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Detecting respiratory infections: simply blow for diagnosis

Professor Claudia Denkinger from Heidelberg University's Faculty of Medicine is leading the international collaborative project "BreathForDiagnosis", which is co-funded by the European Commission under the "Horizon Europe" framework programme and also by the Swiss State Secretariat for Education, Research and Innovation (SERI) with a total budget of 3 million euros. Researchers from Germany, Italy, South Africa and Romania are working with an industrial partner from Switzerland to develop user-friendly breath tests for the rapid diagnosis of respiratory infections such as tuberculosis.

Affordable, easy-to-use and widely available tests are the best way to prevent the spread of serious respiratory infections and enable those affected to receive early treatment. The international consortium "BreathForDx" has set itself the goal of initially developing and testing such tests for the diagnosis of tuberculosis (TB) and putting them into practice. In the future, there is potential to extend the methodology to other respiratory diseases. Heisenberg Professor Dr Claudia Denkinger, Faculty of Medicine at Heidelberg University and Medical Director of the Department of Infectious Diseases and Tropical Medicine at Heidelberg University Hospital, is coordinating the project. It is funded by the European Commission under the "Horizon Europe" framework programme and by the Swiss State Secretariat for Education, Research and Innovation (SERI) with a total budget of 3 million euros.

The project partners are the IRCCS San Raffaele Hospital Milan, Italy, the South African organisation Desmond Tutu Health Foundation, the Marius Nasta Institute of Pneumophthisiology Bucharest, Romania, and the Swiss company Avelo, which develops innovative containers for breath sampling and the detection of pathogens in breath.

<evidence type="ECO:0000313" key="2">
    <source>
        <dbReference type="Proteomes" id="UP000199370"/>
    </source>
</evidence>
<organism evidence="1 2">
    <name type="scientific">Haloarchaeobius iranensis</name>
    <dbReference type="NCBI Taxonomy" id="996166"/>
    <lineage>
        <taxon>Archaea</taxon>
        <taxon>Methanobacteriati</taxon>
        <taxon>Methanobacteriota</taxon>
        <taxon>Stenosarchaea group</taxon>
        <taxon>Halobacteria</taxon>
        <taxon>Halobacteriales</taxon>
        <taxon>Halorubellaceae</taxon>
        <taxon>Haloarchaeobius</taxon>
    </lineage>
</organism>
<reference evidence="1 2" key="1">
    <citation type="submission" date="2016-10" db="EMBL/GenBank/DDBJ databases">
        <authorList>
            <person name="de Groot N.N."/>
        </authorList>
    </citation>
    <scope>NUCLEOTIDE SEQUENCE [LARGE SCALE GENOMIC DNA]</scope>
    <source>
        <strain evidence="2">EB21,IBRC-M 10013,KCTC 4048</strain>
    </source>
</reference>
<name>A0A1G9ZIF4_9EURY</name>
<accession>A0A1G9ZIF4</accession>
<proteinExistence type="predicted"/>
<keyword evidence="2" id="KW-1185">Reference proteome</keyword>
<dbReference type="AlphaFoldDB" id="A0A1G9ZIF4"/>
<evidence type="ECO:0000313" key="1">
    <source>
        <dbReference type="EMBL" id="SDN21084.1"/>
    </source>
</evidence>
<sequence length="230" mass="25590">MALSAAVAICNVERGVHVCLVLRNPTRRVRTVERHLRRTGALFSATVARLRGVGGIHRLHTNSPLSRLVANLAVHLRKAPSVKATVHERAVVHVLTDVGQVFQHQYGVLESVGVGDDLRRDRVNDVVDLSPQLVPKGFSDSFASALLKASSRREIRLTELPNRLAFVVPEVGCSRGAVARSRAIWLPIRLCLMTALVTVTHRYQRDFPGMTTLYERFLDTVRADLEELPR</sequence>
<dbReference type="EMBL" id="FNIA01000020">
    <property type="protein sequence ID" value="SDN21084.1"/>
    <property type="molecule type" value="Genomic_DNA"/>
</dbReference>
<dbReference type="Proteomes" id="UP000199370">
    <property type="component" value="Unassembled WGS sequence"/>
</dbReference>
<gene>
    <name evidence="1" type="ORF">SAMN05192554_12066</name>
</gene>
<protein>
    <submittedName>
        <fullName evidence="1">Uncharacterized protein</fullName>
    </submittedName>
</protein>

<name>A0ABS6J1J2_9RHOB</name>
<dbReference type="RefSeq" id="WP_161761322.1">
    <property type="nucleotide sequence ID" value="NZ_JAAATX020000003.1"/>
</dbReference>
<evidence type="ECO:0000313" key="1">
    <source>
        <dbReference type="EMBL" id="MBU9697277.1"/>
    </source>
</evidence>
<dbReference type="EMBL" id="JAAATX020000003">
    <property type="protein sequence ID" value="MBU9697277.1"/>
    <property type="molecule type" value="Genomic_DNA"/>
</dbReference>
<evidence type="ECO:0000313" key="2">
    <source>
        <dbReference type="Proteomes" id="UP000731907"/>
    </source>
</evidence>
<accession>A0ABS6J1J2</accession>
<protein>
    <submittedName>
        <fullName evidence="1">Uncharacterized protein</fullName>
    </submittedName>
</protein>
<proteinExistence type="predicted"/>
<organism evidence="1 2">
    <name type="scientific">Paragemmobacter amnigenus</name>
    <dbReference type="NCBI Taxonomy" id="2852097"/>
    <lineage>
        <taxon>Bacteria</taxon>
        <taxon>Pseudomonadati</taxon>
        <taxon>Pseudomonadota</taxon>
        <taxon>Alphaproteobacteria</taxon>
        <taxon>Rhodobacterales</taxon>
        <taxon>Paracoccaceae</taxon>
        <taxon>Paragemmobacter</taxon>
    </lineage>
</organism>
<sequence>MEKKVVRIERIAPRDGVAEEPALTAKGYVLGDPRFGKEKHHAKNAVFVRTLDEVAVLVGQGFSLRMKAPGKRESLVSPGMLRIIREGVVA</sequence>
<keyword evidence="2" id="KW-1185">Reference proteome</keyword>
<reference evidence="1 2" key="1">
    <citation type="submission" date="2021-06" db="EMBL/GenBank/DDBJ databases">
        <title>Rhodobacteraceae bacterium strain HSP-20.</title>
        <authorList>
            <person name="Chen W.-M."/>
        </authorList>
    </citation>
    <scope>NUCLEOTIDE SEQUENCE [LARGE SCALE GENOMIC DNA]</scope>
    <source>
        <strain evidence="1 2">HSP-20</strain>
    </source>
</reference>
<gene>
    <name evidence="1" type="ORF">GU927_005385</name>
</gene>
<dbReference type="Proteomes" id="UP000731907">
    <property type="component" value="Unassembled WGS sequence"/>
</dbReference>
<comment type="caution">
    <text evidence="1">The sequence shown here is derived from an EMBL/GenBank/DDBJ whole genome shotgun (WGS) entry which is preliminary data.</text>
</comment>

Timely diagnosis can prevent deaths

Respiratory infections led to more than 7 million deaths in 2020 alone. One of the most dangerous respiratory infections, especially in the poorer countries of Africa, Southeast Asia and the Middle East, but not only there, is tuberculosis: it claims more than 1.4 million lives every year, including 250,000 children. "A timely diagnosis is crucial to prevent deaths. However, tests are often not available," explains Prof Denkinger. "Breath-based tests have great potential to revolutionise tuberculosis diagnostics, as the critical step of sample collection is significantly simplified and the sample is easily accessible. This would allow us to reach more affectedpeople ."

Is it also suitable for detecting antimicrobial resistance?

The project partners will develop two special breath sample collectors, optimise them in test runs and evaluate the benefits of the entire diagnostic procedure for early detection and screening in clinical trials. They will also examine the suitability of this diagnostic procedure for the detection of antimicrobial resistance and how well Avelo's new sample collectors perform in terms of cost-effectiveness and user-friendliness compared to conventional, more complex procedures. Another research focus is the extent to which diagnostics that use breath as a sample can contain the spread of infections - similar to the SARS-CoV-2 rapid tests for Covid. Because only those who know that they are infected can change their behaviour and protect those around them.

"In BreathForDx, we are bringing together innovations in bioaerosol and materials science with the expertise of the participating universities, industry and non-governmental organisations. Our shared vision is that a single breath sample in combination with molecular testing methods will enable accessible and reliable immediate diagnosis of highly transmissible respiratory infections and thus improve the health of individuals and populations," says Prof Denkinger.

Website address: https://www.gesundheitsindustrie-bw.de/en/article/press-release/detecting-respiratory-infections-simply-blow-diagnosis